**I’m still looking for some stories/experiences from those who have them regarding the Columbus Day Storm of 1962! Please send them to: email@example.com . Thank you!**
Whew, it’s been a long time since I’ve typed an intro like that! To be honest, I didn’t think it would take this long to cause the “T-Rex” block to go extinct and put a huge trough of low pressure in its place, but it looks like this change in weather patterns will be happening in a big way. So let’s conduct a question and answer session, shall we?
Q: When is our last dry day of fall?
A: Well, I can guarantee there won’t be a last dry day of fall, although if you’re hoping for an extended period of warm, sunny weather like we just had anytime soon, then I think it would be best to go to the beach and take some pictures for the scrapbook between today and Thursday. The long range forecast has us seasonably (and periodically unseasonably) wet and chilly over at least the next week.
Q: How wet will it get?
A: Glad you asked! Weather models are still trying to piece together the storm systems which will likely ram into the coastline one after the other from Friday and beyond, but the general consensus is for a few showers to start the weekend, an absolute soaker Sunday into Monday, and then a gradual easing up on the rain through the next week.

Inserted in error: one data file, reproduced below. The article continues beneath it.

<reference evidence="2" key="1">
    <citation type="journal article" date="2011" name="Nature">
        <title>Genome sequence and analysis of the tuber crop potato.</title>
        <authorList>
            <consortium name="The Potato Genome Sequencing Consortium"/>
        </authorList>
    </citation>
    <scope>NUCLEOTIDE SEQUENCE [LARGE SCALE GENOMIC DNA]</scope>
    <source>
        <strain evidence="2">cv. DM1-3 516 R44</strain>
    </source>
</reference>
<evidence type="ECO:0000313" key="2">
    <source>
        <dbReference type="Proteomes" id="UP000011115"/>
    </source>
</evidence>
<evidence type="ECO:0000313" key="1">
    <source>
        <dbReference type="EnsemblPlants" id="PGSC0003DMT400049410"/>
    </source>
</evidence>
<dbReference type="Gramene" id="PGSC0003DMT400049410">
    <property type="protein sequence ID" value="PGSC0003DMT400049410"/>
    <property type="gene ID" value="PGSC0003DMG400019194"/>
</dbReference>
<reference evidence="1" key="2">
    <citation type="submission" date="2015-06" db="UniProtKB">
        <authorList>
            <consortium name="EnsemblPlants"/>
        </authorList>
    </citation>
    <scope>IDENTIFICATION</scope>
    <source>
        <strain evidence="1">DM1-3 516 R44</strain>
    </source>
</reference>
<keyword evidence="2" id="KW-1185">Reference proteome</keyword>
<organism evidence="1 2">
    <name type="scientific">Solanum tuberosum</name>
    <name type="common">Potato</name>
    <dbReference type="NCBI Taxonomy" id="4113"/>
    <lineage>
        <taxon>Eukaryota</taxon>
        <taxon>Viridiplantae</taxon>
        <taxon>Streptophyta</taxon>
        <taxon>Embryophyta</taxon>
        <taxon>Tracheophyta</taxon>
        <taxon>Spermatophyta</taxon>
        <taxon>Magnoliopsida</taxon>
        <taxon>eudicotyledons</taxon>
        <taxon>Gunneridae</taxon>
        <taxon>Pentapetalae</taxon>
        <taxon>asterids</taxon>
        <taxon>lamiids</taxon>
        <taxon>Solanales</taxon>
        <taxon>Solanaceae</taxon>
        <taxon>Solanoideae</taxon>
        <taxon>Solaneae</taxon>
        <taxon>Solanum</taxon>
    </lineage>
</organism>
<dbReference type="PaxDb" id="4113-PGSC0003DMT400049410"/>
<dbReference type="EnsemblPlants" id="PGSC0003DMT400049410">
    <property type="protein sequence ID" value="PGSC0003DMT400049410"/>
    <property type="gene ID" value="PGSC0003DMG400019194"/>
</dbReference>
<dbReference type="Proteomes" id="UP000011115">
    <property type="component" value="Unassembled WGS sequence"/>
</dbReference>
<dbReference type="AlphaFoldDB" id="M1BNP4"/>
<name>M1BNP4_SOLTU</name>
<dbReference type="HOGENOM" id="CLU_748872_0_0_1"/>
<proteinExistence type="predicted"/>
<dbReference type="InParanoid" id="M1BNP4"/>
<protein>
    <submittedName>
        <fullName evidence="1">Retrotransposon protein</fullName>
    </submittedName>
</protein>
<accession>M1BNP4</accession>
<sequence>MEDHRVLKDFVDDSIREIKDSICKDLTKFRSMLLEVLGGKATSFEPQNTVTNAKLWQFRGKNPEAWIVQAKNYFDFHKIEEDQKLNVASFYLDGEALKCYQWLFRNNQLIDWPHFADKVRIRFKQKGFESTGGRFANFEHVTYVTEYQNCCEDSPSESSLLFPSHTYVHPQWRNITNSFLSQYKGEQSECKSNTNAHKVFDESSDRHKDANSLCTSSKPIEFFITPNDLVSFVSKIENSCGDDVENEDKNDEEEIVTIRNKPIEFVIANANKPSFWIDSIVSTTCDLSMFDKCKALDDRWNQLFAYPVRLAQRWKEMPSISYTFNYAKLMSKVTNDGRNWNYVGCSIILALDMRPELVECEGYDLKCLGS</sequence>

Interested in amounts? OK!
Although the black and blue nature of this map looks like Western Washington is going to get severely beaten, it’s really not going to be as bad as it looks. However, this 24 hour precipitation map tells us that parts of Mason County and southwest portions of Kitsap County could get well over an inch of rain while the rest of the peninsula will range anywhere from 0.50-0.70” of total rain from Sunday into Monday. That’s quite a bit in such a short amount of time, especially considering how long it’s been!
Altogether, from Friday through the next week, all of us will likely have average precipitation amounts approaching the 2” mark.
Q: Does this approaching storm have any interesting after effects? (ie windstorms, cold outbreak, mountain snow, etc)
A: Indeed, the long range forecast has been trending colder and wetter the past several days. It would be more than reasonable to conclude the Pacific Northwest will be seeing a series of disturbances over the next 14 days that will consequently start the mountain snow season. Right now it doesn’t look like we’ll be seeing any big high elevation snow storms. Besides, it’s still too early for that anyway
Also, if it’s going to get colder in the mountains, undoubtedly we’ll be getting quite a bit of cold weather in the lowlands (translation: highs in the upper 40s/low 50s in time for Halloween is not out of the question!).
Stay tuned for further updates!